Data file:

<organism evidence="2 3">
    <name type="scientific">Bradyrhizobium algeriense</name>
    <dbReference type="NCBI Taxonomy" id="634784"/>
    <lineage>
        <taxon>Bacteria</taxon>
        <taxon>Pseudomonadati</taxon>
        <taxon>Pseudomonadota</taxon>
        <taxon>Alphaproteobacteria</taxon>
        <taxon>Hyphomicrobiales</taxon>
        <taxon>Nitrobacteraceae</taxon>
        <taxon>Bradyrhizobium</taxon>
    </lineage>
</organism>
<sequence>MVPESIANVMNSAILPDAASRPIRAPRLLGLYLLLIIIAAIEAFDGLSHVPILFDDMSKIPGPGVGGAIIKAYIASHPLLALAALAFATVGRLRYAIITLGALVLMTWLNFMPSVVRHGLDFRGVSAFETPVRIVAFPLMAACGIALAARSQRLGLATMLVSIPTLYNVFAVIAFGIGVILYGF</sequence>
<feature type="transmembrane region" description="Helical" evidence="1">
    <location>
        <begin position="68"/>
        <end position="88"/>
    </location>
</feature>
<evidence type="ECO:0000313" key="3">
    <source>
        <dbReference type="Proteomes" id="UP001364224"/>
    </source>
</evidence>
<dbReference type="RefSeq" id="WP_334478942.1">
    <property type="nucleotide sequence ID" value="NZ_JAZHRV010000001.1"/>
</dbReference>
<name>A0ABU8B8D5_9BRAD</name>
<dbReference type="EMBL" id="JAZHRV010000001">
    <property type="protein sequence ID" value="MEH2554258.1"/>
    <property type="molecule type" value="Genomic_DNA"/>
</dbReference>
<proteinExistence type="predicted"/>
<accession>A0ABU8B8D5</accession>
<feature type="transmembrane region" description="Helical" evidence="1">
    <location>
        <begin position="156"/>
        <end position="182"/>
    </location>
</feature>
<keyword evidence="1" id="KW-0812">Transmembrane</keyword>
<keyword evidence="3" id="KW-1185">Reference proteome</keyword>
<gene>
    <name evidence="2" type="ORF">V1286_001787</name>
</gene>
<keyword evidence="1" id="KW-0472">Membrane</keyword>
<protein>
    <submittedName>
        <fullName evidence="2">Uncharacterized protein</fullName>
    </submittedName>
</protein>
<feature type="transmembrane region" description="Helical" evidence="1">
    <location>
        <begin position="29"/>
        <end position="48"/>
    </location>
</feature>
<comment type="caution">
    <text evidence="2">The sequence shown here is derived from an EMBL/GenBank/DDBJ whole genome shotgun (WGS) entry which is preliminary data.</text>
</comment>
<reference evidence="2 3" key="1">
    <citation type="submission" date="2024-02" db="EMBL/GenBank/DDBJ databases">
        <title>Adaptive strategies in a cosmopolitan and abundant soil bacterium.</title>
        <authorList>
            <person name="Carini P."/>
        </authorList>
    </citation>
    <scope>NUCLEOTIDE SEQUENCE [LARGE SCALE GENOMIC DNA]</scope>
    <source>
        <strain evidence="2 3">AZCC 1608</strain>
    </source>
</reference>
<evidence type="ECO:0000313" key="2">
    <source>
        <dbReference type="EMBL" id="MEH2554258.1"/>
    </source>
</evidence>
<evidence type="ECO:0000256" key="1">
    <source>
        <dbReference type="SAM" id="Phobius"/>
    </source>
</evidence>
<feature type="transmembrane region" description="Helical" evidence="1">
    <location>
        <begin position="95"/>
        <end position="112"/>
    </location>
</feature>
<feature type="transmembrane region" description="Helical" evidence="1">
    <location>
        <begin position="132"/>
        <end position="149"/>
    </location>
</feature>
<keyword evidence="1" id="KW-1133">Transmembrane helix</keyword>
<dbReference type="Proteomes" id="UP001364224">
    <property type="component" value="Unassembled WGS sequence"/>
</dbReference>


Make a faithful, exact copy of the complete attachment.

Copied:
<organism evidence="2 3">
    <name type="scientific">Bradyrhizobium algeriense</name>
    <dbReference type="NCBI Taxonomy" id="634784"/>
    <lineage>
        <taxon>Bacteria</taxon>
        <taxon>Pseudomonadati</taxon>
        <taxon>Pseudomonadota</taxon>
        <taxon>Alphaproteobacteria</taxon>
        <taxon>Hyphomicrobiales</taxon>
        <taxon>Nitrobacteraceae</taxon>
        <taxon>Bradyrhizobium</taxon>
    </lineage>
</organism>
<sequence>MVPESIANVMNSAILPDAASRPIRAPRLLGLYLLLIIIAAIEAFDGLSHVPILFDDMSKIPGPGVGGAIIKAYIASHPLLALAALAFATVGRLRYAIITLGALVLMTWLNFMPSVVRHGLDFRGVSAFETPVRIVAFPLMAACGIALAARSQRLGLATMLVSIPTLYNVFAVIAFGIGVILYGF</sequence>
<feature type="transmembrane region" description="Helical" evidence="1">
    <location>
        <begin position="68"/>
        <end position="88"/>
    </location>
</feature>
<evidence type="ECO:0000313" key="3">
    <source>
        <dbReference type="Proteomes" id="UP001364224"/>
    </source>
</evidence>
<dbReference type="RefSeq" id="WP_334478942.1">
    <property type="nucleotide sequence ID" value="NZ_JAZHRV010000001.1"/>
</dbReference>
<name>A0ABU8B8D5_9BRAD</name>
<dbReference type="EMBL" id="JAZHRV010000001">
    <property type="protein sequence ID" value="MEH2554258.1"/>
    <property type="molecule type" value="Genomic_DNA"/>
</dbReference>
<proteinExistence type="predicted"/>
<accession>A0ABU8B8D5</accession>
<feature type="transmembrane region" description="Helical" evidence="1">
    <location>
        <begin position="156"/>
        <end position="182"/>
    </location>
</feature>
<keyword evidence="1" id="KW-0812">Transmembrane</keyword>
<keyword evidence="3" id="KW-1185">Reference proteome</keyword>
<gene>
    <name evidence="2" type="ORF">V1286_001787</name>
</gene>
<keyword evidence="1" id="KW-0472">Membrane</keyword>
<protein>
    <submittedName>
        <fullName evidence="2">Uncharacterized protein</fullName>
    </submittedName>
</protein>
<feature type="transmembrane region" description="Helical" evidence="1">
    <location>
        <begin position="29"/>
        <end position="48"/>
    </location>
</feature>
<comment type="caution">
    <text evidence="2">The sequence shown here is derived from an EMBL/GenBank/DDBJ whole genome shotgun (WGS) entry which is preliminary data.</text>
</comment>
<reference evidence="2 3" key="1">
    <citation type="submission" date="2024-02" db="EMBL/GenBank/DDBJ databases">
        <title>Adaptive strategies in a cosmopolitan and abundant soil bacterium.</title>
        <authorList>
            <person name="Carini P."/>
        </authorList>
    </citation>
    <scope>NUCLEOTIDE SEQUENCE [LARGE SCALE GENOMIC DNA]</scope>
    <source>
        <strain evidence="2 3">AZCC 1608</strain>
    </source>
</reference>
<evidence type="ECO:0000313" key="2">
    <source>
        <dbReference type="EMBL" id="MEH2554258.1"/>
    </source>
</evidence>
<evidence type="ECO:0000256" key="1">
    <source>
        <dbReference type="SAM" id="Phobius"/>
    </source>
</evidence>
<feature type="transmembrane region" description="Helical" evidence="1">
    <location>
        <begin position="95"/>
        <end position="112"/>
    </location>
</feature>
<feature type="transmembrane region" description="Helical" evidence="1">
    <location>
        <begin position="132"/>
        <end position="149"/>
    </location>
</feature>
<keyword evidence="1" id="KW-1133">Transmembrane helix</keyword>
<dbReference type="Proteomes" id="UP001364224">
    <property type="component" value="Unassembled WGS sequence"/>
</dbReference>